95 OHV Fuel delivery issues | Ford Explorer Forums - Serious Explorations

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95 OHV Fuel delivery issues


Well-Known Member
June 30, 2004
Reaction score
City, State
Houston TX
Year, Model & Trim Level
99 5.0
Symptoms: 1) Occasional warm no-start condition and 2) Engine will stumble at idle leading to engine cutting off.

-Fuel pressure at idle is ~29 PSI steady (Low in my opinion)
-Fuel pressure at idle with vacuum disconnected from FPR ~39 PSI steady

This is the weird part that I'm having trouble figuring out- Fuel pressure will increase from 29 PSI at idle to 40 PSI after ignition is turned off. This also occurs after the engine dies on its own. This increase is almost instantaneous. I've had other trucks decrease pressure after ignition is turned off(bad check valve) but ive never had the pressure increase on me.

What can I do to troubleshoot this further? Fuel relay has been swapped, no other electrical components checked yet. I plan on replacing the fuel filter tomorrow, but I don't want to have to drop the tank unless I have ruled out the FPR or any other components.

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29 psi KOER with engine vacuum applied might be a little low, but not necessarily out of spec. 39 psi KOER at idle without engine vacuum applied is right in spec. The fact that the fuel pressure jumps back to 39 when the engine stall/shuts off doesn't bother me. I think the next thing I would do would be to see if fuel pressure stays at 29 as engine speed/load increase or if it drops further. If the fuel pressure drops further, that could indicate that fuel delivery can't keep up with engine demand. If fuel pressure stays at or above 29 psi under all conditions, then I would start looking elsewhere for the problem.

Thanks for your help MrShorty, I've got a pretty substantial update to the problem. I replaced the fuel filter, and as I suspected, the truck still continued to stall in situations when the engine was returning to an idle from a higher RPM range. The fuel pressure also did not change under load.

I suspected a vacuum leak and started probing around the engine. Around the lower battery area, I found 2 disconnected vacuum lines whose plastic connectors had substantially deteriorated. I was able to trace one of the lines back to the throttle body and also noticed that one of the connectors had about 5 fresh layers of electrical tape wrapped around it connector. Lets just say that our mechanic who recently claimed to have fixed a hissing problem is in a bunch of trouble.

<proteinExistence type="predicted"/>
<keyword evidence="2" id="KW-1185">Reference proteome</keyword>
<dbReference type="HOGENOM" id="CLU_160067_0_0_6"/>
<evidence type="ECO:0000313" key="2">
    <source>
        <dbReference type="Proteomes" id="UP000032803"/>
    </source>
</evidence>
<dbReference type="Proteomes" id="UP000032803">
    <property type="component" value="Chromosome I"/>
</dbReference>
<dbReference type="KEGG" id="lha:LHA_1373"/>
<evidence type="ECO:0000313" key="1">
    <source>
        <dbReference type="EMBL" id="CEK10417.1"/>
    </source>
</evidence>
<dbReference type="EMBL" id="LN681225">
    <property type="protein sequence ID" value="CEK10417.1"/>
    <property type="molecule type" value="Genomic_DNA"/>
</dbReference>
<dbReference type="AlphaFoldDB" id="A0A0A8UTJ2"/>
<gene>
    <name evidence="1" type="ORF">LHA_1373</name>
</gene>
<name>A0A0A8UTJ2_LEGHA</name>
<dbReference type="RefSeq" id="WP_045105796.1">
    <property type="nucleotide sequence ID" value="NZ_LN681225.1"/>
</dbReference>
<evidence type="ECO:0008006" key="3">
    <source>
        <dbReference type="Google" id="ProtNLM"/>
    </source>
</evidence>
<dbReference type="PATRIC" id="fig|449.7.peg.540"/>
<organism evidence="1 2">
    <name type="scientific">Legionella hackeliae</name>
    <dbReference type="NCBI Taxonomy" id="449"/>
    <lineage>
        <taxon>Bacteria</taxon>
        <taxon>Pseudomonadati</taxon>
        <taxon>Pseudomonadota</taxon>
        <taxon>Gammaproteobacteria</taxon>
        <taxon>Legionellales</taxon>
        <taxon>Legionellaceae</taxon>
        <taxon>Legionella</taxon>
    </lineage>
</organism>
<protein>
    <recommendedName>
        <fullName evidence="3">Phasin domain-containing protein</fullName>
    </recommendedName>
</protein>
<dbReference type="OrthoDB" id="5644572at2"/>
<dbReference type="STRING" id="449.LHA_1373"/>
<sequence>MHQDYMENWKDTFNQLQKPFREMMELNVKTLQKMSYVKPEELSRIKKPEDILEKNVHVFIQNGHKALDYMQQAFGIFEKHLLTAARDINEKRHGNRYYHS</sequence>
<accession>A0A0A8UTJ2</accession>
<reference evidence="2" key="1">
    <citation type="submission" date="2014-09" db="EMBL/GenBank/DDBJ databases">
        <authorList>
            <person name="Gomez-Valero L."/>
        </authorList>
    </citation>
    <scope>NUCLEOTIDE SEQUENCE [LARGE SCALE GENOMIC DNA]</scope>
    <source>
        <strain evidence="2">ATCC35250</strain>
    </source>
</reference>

Would a substantial vacuum leak like this cause the truck to stumble and die at idle?

That certainly is a possibility. Fix the vacuum leak and see what happens.

I fixed the vacuum leaks, but the truck is still stumbling at idle, and randomly dying. I finally was able to reproduce the no-start condition and was unable to hear the fuel pump prime after cycling the keys to the on position. On the 6th time, I could hear the pump prime.

This has got me even more confused than I was when I began....I'm now leaning back towards a fuel delivery issue. I swapped the fuel pump relay with another relay from the dist. box and was wondering if i should go ahead and buy a new relay before I start considering replacing the fuel pump?

Whats been done so far:

-New Iac
-New MAF
-New Intake Gaskets
-New Fuel Filter
-TPS has been adjusted to .96v

The truck is right at 130,000 miles and the fuel pump has never been replaced.

Update: New fuel relay did not fix the problem

When my '92 had an intermittent no start condition, I diangosed it as follows:

1) Listened for fuel pump when it wouldn't start. Checked fuel pressure (0). Determined that fuel pump wasn't running. (but it was intermittent so, as soon as it started up, I had to wait until the next time it wouldn't start to continue).
2) Started carrying a voltmeter and wiring diagram around so I could immediately get under the hood and poke around. My approach to the fuel pump circuit started at the battery and worked my way down the fuel pump circuit. At the point where the voltage dropped was where the problem was. In my case it didn't take long to find it because the bad connection was between the fuse and the relay. spliced in a new wire and I've been going fine since. Again, once the pump started working, I had to wait until the next time to continue the diagnosis.

a meter is your best friend as was pointed out. Just changing out parts isn't necessarily a good approach to resolving alot of these issues (which there are). You should also try measuring the resistance of the motor.... there should be some as it shouldn't a short nor an open circuit.

Well of course, the truck has been running perfectly since my last post and I sure hope it stays that way. Thanks for the advice guys; I'll be prepared with the multimeter and chilton manual if the problem decides to resurface.